I’m still wrangling with finding my voice. I have lots of things to talk about, but many of them are wrapped up on client stories. Saying that I can’t write about them is like cutting off an arm. The dominant one. It makes it really hard to write.
I’ve been thinking more about it and I realized (duh!) that I’m not the first person to wrestle with this problem. So I called out to my trusty search engine and asked about the ethics of telling other people’s stories. One post caught my eye in particular by framing the problem in terms of three really useful questions plus a quote from the American Psychological Association code of ethics. Here are the quote:
“Use of Confidential Information for Didactic or Other Purposes– Psychologists do not disclose in their writings, lectures or other public media, confidential, personally identifiable information concerning their clients/patients, students, research participants, organizational clients or other recipients of their services that they obtained during the course of their work, unless (1) they take reasonable steps to disguise the person or organization, (2) the person or organization has consented in writing, or (3) there is legal authorization for doing so.”
And here is my version of the questions:
Does telling the story respect the client?
Does telling the story respect the audience?
Does telling the story respect the profession?
Does telling the story have a beneficial purpose?
This is really useful to me for a number of reasons. First, it gives me confidence about where the line is. From lack of confidence, I was drawing the line in a really restrictive place and it wasn’t necessary.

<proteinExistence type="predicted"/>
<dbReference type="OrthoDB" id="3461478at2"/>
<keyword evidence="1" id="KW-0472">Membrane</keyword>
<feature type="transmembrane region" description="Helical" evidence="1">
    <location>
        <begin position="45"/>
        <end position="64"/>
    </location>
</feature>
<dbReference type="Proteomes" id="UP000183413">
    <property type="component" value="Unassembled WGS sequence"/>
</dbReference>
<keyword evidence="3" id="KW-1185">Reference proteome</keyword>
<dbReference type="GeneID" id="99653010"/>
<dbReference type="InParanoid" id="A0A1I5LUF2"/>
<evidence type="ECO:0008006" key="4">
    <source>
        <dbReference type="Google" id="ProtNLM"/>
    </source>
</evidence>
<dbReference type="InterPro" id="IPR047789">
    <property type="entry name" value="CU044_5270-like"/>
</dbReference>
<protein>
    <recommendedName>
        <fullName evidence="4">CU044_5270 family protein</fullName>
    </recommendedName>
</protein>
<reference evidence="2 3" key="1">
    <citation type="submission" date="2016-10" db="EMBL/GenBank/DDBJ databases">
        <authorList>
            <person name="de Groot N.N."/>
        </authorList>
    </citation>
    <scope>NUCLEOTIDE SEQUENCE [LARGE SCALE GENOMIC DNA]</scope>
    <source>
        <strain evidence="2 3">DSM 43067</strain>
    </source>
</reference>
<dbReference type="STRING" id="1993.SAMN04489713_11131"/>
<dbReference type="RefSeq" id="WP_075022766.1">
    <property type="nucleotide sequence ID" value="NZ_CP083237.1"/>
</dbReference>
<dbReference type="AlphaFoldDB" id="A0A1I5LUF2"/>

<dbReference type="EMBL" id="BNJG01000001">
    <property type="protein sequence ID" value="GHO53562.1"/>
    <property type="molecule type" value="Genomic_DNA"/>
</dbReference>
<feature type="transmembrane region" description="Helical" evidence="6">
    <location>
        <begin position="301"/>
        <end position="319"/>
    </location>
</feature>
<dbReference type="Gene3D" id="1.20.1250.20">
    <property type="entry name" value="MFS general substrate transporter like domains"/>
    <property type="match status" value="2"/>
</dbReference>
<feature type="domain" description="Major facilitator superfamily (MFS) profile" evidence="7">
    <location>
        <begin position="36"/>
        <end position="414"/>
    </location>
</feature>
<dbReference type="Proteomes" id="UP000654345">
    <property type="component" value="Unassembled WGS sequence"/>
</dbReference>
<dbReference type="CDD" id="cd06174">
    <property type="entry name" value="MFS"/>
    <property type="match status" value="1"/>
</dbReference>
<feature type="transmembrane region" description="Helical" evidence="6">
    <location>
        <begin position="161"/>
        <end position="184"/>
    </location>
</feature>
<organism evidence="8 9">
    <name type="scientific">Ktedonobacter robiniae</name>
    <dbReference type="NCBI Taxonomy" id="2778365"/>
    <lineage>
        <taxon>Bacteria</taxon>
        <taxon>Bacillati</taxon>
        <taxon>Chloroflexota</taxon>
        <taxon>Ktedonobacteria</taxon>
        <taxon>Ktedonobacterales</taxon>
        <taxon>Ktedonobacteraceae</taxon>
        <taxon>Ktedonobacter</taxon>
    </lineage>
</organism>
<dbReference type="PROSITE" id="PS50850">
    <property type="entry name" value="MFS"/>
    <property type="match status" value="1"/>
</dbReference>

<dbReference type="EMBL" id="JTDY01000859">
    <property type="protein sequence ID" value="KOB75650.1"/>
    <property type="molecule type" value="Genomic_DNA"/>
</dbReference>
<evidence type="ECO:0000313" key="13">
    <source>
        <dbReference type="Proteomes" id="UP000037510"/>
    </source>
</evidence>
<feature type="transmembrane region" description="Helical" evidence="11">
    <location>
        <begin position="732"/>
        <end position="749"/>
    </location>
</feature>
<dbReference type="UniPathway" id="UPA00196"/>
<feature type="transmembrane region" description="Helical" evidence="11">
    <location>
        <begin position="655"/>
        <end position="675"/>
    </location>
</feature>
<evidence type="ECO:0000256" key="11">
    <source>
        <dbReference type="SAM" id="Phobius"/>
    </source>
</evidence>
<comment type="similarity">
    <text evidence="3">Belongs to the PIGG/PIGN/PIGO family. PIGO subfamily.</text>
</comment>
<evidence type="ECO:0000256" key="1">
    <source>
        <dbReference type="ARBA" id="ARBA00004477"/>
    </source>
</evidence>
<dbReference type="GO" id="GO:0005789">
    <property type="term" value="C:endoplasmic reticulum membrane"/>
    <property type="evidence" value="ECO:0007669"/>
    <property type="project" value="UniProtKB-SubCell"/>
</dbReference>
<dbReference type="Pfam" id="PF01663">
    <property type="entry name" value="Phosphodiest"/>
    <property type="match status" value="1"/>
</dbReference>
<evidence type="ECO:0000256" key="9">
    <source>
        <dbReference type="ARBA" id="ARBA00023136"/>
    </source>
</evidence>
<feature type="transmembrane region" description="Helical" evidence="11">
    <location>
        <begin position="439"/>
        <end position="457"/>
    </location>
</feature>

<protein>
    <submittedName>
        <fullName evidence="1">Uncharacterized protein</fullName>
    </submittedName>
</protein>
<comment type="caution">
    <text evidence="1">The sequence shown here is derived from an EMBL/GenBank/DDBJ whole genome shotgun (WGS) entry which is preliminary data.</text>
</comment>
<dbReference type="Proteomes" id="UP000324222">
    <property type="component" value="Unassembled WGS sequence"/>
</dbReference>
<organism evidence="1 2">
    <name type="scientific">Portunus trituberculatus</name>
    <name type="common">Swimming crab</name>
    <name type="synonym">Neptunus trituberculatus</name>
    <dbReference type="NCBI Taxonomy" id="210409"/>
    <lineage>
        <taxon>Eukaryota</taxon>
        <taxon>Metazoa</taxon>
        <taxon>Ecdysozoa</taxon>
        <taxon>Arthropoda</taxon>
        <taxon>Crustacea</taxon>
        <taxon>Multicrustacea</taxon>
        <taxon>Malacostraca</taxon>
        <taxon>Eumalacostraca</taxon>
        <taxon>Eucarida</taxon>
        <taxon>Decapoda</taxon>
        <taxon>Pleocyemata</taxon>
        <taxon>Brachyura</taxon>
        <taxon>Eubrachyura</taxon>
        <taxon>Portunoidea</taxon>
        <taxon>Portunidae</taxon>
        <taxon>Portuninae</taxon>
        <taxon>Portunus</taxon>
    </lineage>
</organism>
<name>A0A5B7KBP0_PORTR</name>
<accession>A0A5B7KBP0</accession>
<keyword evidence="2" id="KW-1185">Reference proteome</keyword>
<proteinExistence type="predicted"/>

Thinking about how to apply this in a way that feels good to me, I could create an “every client”. They could be a woman, a man, or even better, one of each as business partners. I could call them Barb and Bob. They have a somewhat malleable business. Sometimes it’s a startup and sometimes it’s farther along. The industry they’re in may change from time to time for the purpose of making examples work, but in general they have a service business versus selling products. And who they serve may change too. Sometimes they serve the public and sometimes they serve other businesses. In short, they get around. I like this. With Barb and Bob, I have a fun and ethical way to include client experiences.
There is also a balance to strike. In this journey of finding my voice, I started out writing as an expert, largely as if I were a 3rd person narrator. Then my pendulum swung to “oh no, I can’t tell other people’s stories, that would be unethical”, which left me telling only my own story, totally 1st person. Now the pendulum is somewhere in the middle. I have Bob And Barb and myself to draw upon. I could alternate, sometimes talking about their experiences and sometimes about my own. I could talk about how their experience lands in me. It reminds me of Zen teachers talking about non-duality: not this, not that, not both, not neither.
There’s really no need for me to pin it down to something specific. I can just be aware that I want to be real, say what’s true for me, and I can include other people’s experiences if that’s beneficial and respectful to all parties.